quisitor of the fourteenth century, for the instruction qf the
judges of the tribunal, prescribed all those forms of interrogations
by which the unwary, and perhaps the innocent, victims might be
circumvented. The rules of the ancient were no less repugnant to
justice than the modern, but were less extensive in their operations.
The persecution fell very severely on the Albigenses of Aragon and
Provence, who.were the principal victims of that time.
The inquisition was not fully established in Castile until the
reign of Isabella. It was certain that there was no lack of interest
by St. Ferdinand, who heaped the fagots on the burning pile with
his own hand, and John II., Isabella's father, who hunted the
Basques like so many wild beasts.
By the middle of the fifteenth century the Albigensian heresy
had been nearly exterminated by the inquisition, when a new people
came into prominence, that were frugal and industrious and had
acquired wealth and power by their industry. The inquisitors saw
at once what a chance there was to wring wealth out of these inof-
fensive people, and Spain can't but blame herself for her loss of
power by the expulsion of the Jews and Moriscos. That Ferdinanid
should have listened to the counsel of such men as Alfonso de Ojido,
Diego de Merelas and Nicholas Francisco is surprising. That there
was a deep-laid scheme by these men to confiscate most of the
property owned by them is evident. Ferdinand's intercession with
Isabella caused her to sanction the confiscation from her people.


Isabella's serious temperament naturally disposed her to re-
ligious nuences. notwithstanding the independence exhibit by
her in all secular affairs. In her own spiritual concerns she
evinRed hmiy ad deferred implicitly to what she deemed the
superior sagacity of her instructor. An instance of this is worth
recording. Fray Ferdinand de Talavera, archbishop of Grenada,
was appointed confessor to the Queen; he remained seated. Isabella
remarked that "it was usual for both parties to kneel." "No,"
replied the priest, "this is God's tribunal; I act here as his minister,
and I should keep my seat; your highness should kneel before me."
Isabella complied at once, and afterward said, "this is the confessor
I wanted."
It would have been well for Spain if this office had been held
by Talavera instead of being transferred to Thomas de Torque-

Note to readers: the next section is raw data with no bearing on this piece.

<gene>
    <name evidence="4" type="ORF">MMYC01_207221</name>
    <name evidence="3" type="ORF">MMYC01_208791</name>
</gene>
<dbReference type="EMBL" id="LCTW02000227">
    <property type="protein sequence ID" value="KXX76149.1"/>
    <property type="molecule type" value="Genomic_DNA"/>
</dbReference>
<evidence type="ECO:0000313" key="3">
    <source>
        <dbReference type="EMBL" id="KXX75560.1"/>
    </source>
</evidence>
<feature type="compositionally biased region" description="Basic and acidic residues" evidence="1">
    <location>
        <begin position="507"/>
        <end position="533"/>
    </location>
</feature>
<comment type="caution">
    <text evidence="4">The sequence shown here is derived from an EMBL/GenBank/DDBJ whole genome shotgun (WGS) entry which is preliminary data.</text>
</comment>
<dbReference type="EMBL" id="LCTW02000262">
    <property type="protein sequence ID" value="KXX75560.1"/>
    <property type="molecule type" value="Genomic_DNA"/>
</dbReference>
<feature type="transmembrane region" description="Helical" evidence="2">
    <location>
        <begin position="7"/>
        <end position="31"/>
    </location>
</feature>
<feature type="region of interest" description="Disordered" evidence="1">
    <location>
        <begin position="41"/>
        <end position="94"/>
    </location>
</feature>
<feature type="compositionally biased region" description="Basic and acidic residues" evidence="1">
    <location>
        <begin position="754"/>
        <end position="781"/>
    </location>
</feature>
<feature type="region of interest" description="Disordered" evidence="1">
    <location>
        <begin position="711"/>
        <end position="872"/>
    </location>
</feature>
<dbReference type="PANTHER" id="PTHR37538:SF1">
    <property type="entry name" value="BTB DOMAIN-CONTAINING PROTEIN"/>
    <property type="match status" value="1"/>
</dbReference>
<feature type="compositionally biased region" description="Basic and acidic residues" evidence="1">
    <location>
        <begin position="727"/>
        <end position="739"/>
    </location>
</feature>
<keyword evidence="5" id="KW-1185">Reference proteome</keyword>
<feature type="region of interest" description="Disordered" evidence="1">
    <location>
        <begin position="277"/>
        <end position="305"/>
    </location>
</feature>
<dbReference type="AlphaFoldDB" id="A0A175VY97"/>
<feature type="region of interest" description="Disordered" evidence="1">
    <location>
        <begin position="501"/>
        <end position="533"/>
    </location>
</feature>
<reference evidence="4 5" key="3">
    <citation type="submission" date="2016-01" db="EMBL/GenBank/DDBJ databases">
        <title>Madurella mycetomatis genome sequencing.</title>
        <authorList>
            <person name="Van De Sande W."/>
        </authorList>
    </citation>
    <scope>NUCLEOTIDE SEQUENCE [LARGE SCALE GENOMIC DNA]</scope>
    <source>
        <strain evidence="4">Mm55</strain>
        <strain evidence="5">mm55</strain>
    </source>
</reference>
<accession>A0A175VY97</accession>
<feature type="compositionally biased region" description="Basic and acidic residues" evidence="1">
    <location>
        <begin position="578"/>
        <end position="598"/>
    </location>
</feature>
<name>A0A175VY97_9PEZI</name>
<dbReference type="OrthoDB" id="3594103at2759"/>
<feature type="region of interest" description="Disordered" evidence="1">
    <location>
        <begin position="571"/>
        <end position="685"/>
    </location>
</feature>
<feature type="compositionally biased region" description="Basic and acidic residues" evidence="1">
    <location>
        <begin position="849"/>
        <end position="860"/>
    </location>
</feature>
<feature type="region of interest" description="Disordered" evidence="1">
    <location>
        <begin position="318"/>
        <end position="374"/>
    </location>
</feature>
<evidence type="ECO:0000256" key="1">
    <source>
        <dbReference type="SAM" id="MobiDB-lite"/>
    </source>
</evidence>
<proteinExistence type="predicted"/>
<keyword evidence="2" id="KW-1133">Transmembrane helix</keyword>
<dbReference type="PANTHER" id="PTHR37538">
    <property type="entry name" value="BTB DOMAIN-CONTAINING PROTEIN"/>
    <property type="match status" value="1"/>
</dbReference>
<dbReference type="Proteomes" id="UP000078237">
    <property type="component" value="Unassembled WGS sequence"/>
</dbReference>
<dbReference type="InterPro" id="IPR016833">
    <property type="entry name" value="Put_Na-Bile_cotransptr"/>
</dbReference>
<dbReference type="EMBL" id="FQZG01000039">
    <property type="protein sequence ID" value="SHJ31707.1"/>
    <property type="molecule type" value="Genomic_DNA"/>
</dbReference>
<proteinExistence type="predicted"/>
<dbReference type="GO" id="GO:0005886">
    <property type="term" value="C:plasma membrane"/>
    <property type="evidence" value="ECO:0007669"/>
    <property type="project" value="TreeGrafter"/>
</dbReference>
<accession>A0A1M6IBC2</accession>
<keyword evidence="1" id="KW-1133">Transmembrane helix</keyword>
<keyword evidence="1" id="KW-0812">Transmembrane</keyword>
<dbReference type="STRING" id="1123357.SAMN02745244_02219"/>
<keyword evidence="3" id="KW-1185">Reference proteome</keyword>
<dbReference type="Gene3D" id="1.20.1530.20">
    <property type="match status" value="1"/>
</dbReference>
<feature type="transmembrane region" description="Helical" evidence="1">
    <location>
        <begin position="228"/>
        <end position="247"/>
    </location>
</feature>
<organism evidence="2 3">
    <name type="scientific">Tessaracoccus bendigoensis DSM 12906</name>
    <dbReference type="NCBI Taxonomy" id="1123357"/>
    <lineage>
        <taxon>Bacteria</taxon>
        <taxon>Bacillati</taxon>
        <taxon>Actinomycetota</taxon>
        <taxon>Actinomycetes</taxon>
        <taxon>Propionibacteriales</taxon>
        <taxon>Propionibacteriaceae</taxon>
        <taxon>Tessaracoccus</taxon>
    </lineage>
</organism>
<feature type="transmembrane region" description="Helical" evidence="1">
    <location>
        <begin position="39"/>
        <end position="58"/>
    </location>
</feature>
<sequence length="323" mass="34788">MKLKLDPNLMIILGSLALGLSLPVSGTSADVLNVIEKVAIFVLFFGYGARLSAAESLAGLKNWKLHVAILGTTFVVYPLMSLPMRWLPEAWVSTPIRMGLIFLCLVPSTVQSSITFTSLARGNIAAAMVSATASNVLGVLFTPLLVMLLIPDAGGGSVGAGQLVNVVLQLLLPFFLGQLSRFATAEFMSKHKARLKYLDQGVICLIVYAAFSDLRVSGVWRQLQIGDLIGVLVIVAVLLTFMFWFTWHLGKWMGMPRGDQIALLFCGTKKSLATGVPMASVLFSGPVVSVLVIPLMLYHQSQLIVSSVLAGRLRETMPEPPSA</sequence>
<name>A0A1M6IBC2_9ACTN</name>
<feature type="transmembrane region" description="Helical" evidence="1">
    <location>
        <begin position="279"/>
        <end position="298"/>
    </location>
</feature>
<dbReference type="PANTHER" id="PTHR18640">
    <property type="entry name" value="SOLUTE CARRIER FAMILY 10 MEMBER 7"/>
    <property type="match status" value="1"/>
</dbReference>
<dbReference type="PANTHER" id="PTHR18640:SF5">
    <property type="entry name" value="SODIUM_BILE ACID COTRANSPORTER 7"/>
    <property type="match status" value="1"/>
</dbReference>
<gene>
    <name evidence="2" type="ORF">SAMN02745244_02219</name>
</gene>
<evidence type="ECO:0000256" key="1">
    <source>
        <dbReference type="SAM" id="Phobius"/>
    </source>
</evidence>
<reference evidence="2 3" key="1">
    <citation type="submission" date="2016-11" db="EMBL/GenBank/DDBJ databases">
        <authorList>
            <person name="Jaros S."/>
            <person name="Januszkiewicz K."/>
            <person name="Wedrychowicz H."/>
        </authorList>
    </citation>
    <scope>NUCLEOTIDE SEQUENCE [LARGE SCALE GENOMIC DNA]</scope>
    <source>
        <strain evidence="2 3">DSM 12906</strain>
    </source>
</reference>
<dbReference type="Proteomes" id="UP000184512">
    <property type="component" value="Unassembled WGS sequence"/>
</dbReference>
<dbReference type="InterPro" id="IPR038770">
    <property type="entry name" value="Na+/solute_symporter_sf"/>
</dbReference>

mada, a man who contained more pride, bigotry and intolerance in
his heart than any man in Spain. His teaching went far to pervert
the natural kindness of heart shown in most of Isabella's actions
in life.
It is due to Isabella's name to say that it was through the
influence of this man that she solicited from Sixtus IV. a bull for
the introduction of the tribunal It was through this intercession
that he issued a bull November 1st, 1478, authorizing the appoint-
ment of two or three inquisitors for the suppression of heresy
throughout Spain.
On the 2d of January, 1481, the court commenced operations
and published ai edict requiring all persons to aid in apprehending
all known or suspected of heresy. Every mode of accusation was
indicated, and the numbers increased so rapidly that it was difficult
to find prisons for them.
The inquisitors adopted the policy of the ancient tribunal,
and proceeded with a despatch that could have paid little regard to
legal form. Six convicts ere burned on the 6th of January, seven-
teen in Marche 19 1ar u arjed in the auto
deF Seive (See page 252, Prescott, VoL I., Inquisition, which
was prepared on a stone pile, erected in the suburbs of the city,
with four stakes attached T the corners to which the unhappy suf-
ferers were bound for the sacrifice, and celebrated as the place
where heretics were burned, and ought to burn, as long as any
could be found.
Many of the persons convicted were persons estimable for
learning and probity; and among these three priests are named,
together with individuals filling judicial and high municipal sta-
tions. The sword of justice is observed particularly to strike at the

wealthy, the least pardonable offenders in times of proscription,
which evidently was the cause of their persecution.
The plague which desolated Seville this year, sweeping off fif-
teen thousand inhabitants, as if in token of the wrath of Heaven
at these enormities, did not paralyze the arm of that fatal tribunal.
A similar persecution went forward in the province of Andalusia
in 1481, two thousand were actually burned and a large number in
effigy, and 17,000 reconciled.
In 1483, mra was appointed inquisitor general with
power to frame a new consti o quition. This was
the origin of the modern inquisition, which, for three centuries, has
extended its fatal sway over Spain and Portugal. When arrested
they were cut off from all external communication. Counsel was
allowed by the judges, but they were not allowed to confer together.
If the prison d t' hi fnilt, or attempted to conceal the
ut e was subjected to the torture. This was administered
in the deep vaults of the inquisition, where the cries of the victim
could be heard only by his tormentors. The most odious feature
was the confiscation where all the expenses of the court had to be
paid before the crown received one farthing.